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NeuroPhage discovers GAIM-changing molecules to combat Alzheimer's and related diseases

Cambridge, MA, April 22, 2014 Researchers from NeuroPhage Pharmaceuticals, Inc. have engineered a series of molecules with the potential to treat most neurodegenerative diseases that are characterized by misfolded proteins, such as Alzheimer's, Parkinson's and Huntington's diseases. These molecules are based on what the Company calls a general amyloid interaction motif, or GAIM, which recognizes a characteristic common to many toxic, misfolded proteins, not just one type of misfolded protein. This approach provides NeuroPhage with an array of therapeutic targets, so that a number of pathologies, such as amyloid beta plaques, tau tangles and alpha-synuclein Lewy bodies, can all be addressed simultaneously with a single drug candidate. In addition, the Company has shown that the GAIM molecules can not only prevent the formation of new toxic protein aggregates but can also clear existing aggregates in the form of both soluble oligomers and insoluble fibers, such as plaques and tangles.

"The research published today describes GAIM, NeuroPhage's unique approach to treat diseases characterized by misfolded proteins. GAIM has the potential to provide a more robust response than previous therapies because it enables the simultaneous targeting of multiple pathologies within a single disease," said Dr. Richard Fisher, Chief Scientific Officer at NeuroPhage.

This novel and revolutionary approach was published online today in the Journal of Molecular Biology. The publication, "A bacteriophage capsid protein provides a general amyloid interaction motif (GAIM) that binds and remodels misfolded protein assemblies," was authored by Rajaraman Krishnan et al. For more information, please visit:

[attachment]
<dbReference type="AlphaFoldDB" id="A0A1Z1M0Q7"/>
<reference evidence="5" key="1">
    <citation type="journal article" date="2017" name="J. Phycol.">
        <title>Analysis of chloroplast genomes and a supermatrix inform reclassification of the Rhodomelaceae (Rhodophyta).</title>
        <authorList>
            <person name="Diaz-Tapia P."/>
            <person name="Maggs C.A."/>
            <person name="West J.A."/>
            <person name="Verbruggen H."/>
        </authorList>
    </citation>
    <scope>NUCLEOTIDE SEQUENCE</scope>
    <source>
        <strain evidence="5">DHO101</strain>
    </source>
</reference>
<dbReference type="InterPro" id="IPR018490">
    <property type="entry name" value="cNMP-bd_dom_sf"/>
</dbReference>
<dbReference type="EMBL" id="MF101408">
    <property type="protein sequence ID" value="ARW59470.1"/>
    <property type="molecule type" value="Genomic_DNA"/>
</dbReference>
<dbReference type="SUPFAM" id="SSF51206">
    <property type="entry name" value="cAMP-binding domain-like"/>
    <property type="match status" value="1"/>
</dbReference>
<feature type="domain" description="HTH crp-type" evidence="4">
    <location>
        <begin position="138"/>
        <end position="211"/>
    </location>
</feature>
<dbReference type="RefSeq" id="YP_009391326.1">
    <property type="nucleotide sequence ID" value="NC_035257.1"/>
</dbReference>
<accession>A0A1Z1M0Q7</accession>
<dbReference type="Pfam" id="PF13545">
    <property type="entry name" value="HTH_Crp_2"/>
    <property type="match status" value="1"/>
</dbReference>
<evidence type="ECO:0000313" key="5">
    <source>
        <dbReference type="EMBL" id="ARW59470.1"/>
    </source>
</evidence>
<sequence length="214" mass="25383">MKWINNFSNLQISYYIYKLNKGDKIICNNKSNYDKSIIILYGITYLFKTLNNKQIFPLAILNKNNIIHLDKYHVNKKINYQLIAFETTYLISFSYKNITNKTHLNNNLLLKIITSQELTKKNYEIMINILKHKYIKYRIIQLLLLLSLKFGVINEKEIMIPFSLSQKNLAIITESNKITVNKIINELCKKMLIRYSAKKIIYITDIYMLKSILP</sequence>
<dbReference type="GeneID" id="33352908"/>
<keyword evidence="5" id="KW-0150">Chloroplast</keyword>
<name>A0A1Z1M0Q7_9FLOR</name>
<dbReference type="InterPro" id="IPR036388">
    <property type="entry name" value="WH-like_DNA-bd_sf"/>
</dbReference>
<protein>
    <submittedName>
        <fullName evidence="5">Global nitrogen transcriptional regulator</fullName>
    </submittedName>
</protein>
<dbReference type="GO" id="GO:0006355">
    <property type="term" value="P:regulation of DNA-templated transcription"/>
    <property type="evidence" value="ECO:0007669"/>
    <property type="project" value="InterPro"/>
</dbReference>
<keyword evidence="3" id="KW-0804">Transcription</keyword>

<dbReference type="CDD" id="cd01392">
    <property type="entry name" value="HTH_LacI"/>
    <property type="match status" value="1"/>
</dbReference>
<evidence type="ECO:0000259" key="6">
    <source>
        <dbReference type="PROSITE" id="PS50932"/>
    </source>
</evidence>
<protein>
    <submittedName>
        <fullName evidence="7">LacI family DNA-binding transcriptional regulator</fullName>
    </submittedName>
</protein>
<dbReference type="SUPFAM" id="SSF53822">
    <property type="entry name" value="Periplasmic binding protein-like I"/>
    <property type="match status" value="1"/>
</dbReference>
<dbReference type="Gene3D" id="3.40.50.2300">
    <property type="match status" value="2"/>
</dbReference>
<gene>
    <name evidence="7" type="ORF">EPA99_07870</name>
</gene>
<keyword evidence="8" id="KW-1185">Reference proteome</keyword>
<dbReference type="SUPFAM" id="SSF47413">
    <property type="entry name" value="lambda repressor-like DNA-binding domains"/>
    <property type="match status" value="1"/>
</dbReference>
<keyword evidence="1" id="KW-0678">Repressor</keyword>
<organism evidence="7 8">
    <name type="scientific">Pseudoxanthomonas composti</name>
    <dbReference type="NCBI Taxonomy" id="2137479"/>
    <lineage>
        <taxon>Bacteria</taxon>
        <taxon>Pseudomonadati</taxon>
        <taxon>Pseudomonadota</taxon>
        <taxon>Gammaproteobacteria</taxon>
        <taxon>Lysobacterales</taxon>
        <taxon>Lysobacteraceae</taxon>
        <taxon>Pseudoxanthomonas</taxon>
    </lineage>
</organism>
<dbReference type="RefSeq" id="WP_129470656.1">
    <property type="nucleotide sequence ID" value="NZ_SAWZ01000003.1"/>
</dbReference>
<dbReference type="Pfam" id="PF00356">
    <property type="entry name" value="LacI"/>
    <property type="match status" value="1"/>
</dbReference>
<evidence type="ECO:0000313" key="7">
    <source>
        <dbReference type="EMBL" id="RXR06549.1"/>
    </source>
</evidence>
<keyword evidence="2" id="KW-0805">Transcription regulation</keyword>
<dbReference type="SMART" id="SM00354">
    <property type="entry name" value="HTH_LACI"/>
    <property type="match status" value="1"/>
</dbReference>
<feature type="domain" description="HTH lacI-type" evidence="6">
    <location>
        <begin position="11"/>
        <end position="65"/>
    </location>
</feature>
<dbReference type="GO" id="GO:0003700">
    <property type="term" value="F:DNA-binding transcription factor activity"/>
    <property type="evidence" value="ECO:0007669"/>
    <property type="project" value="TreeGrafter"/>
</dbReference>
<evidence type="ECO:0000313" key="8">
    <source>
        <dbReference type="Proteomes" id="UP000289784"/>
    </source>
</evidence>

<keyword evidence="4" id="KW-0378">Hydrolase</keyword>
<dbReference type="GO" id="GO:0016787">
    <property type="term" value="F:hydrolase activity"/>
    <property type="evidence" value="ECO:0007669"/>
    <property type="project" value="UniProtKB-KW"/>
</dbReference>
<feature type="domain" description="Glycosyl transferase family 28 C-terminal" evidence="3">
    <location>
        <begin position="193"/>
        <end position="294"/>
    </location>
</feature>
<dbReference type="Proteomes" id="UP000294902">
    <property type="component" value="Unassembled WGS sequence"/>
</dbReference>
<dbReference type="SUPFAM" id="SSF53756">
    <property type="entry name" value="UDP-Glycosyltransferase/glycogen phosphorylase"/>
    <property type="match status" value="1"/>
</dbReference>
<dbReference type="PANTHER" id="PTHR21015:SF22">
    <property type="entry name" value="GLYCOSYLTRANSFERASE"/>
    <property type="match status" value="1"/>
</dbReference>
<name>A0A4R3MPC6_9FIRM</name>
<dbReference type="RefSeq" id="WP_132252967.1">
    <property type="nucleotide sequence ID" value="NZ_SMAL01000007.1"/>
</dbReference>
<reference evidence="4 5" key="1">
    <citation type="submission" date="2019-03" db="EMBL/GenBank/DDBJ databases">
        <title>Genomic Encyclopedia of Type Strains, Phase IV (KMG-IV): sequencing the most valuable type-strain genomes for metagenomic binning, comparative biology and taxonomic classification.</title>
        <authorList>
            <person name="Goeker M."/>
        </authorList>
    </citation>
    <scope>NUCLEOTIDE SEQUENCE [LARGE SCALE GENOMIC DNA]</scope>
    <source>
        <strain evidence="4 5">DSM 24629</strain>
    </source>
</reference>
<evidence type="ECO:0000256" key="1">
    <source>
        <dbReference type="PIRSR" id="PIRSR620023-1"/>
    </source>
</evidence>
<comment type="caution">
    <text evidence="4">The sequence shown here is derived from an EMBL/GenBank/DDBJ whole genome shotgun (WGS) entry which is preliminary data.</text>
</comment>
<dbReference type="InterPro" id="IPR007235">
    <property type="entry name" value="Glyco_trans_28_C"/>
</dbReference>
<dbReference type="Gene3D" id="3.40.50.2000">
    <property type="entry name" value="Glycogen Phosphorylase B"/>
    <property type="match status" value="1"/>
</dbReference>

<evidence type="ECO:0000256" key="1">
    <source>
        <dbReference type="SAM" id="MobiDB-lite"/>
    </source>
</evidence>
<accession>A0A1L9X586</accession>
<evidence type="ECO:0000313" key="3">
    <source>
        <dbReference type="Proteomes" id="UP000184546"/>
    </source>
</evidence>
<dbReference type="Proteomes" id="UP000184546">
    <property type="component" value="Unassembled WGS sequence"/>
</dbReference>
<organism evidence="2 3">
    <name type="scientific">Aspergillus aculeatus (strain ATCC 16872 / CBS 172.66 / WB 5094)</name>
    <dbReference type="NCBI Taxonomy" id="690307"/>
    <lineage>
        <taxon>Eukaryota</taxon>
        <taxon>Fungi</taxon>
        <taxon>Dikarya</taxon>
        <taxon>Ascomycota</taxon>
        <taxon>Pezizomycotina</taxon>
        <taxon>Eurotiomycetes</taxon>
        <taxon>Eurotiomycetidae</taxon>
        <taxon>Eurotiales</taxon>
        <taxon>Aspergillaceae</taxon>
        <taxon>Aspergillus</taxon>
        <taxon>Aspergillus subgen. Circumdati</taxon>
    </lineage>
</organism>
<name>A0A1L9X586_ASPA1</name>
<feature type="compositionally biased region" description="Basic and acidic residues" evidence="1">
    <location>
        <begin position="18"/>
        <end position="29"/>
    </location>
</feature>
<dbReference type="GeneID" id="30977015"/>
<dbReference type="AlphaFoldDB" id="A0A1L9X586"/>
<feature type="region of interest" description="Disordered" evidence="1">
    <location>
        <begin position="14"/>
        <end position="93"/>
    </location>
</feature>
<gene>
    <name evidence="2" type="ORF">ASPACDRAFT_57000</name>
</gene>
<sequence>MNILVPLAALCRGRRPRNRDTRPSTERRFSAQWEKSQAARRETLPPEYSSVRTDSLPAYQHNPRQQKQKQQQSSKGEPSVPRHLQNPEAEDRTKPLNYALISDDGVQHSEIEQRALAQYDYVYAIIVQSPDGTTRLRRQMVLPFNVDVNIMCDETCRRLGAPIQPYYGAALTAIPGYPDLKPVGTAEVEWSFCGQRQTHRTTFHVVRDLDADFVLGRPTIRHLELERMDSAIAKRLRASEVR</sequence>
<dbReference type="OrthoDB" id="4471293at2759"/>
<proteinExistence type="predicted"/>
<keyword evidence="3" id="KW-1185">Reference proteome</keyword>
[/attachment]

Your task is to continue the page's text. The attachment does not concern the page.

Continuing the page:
"Symptoms of neurodegenerative diseases often appear well after the troublesome aggregates have begun to accumulate in the brain. By then, therapies that only target newly forming aggregates are likely to only slow the progression of the disease and are believed to be too late once the aggregates are formed," said Dr. Gregory A. Petsko, Professor of Neurology at Weill Cornell Medical College in New York City, and Tauber Professor of Biochemistry and Chemistry, Emeritus, at Brandeis University in Waltham, Massachusetts. "Therapies based on GAIM would represent a completely new paradigm in the treatment of many neurodegenerative diseases with their potential to ameliorate existing symptoms and prevent disease progression. The hope is this will eventually lead to a real treatment for Alzheimer's disease, but for now, the science behind it is quite compelling."

Researchers used an array of techniques, including X-ray fiber diffraction and nuclear magnetic resonance spectroscopy, to demonstrate the activities of GAIM. They discovered that GAIM effectively binds to multiple types of misfolded proteins during their formation in such a way that prevents new toxic protein aggregates from forming. In addition, upon incubating GAIM with various misfolded proteins, the researchers observed that GAIM disrupted these assemblies of misfolded proteins by causing a conformational change in their structures. This structural change could enable the body's natural disposal mechanism to recognize and clear the misfolded proteins, which in theory, would enable the brain to return to a more normal state. The ability to destabilize pre-existing aggregates of multiple types of misfolded proteins is unique in the field.

The discovery of GAIM has led to the creation of NeuroPhage's lead candidate, NPT088, which is the GAIM motif fused to a portion of a human antibody. The result is a potential therapeutic that can be easily delivered to patients. NeuroPhage has accumulated extensive preclinical data on this candidate, demonstrating its efficacy across disease models of Alzheimer's, Parkinson's and related diseases characterized by aggregation of the tau protein. NeuroPhage expects that NPT088 will be ready for human studies in late 2015.

"With recent advances in imaging agents for beta-amyloid and tau in Alzheimer's disease, we believe we should be able to demonstrate clinical proof of mechanism in a Phase 1b study with NPT088," said Jonathan Solomon, CEO at NeuroPhage. "If successful, we would then have the opportunity to pursue many therapeutic options in several neurodegenerative diseases of protein aggregation."

Contact: Michelle Avery
MacDougall Biomedical Communications, Inc.

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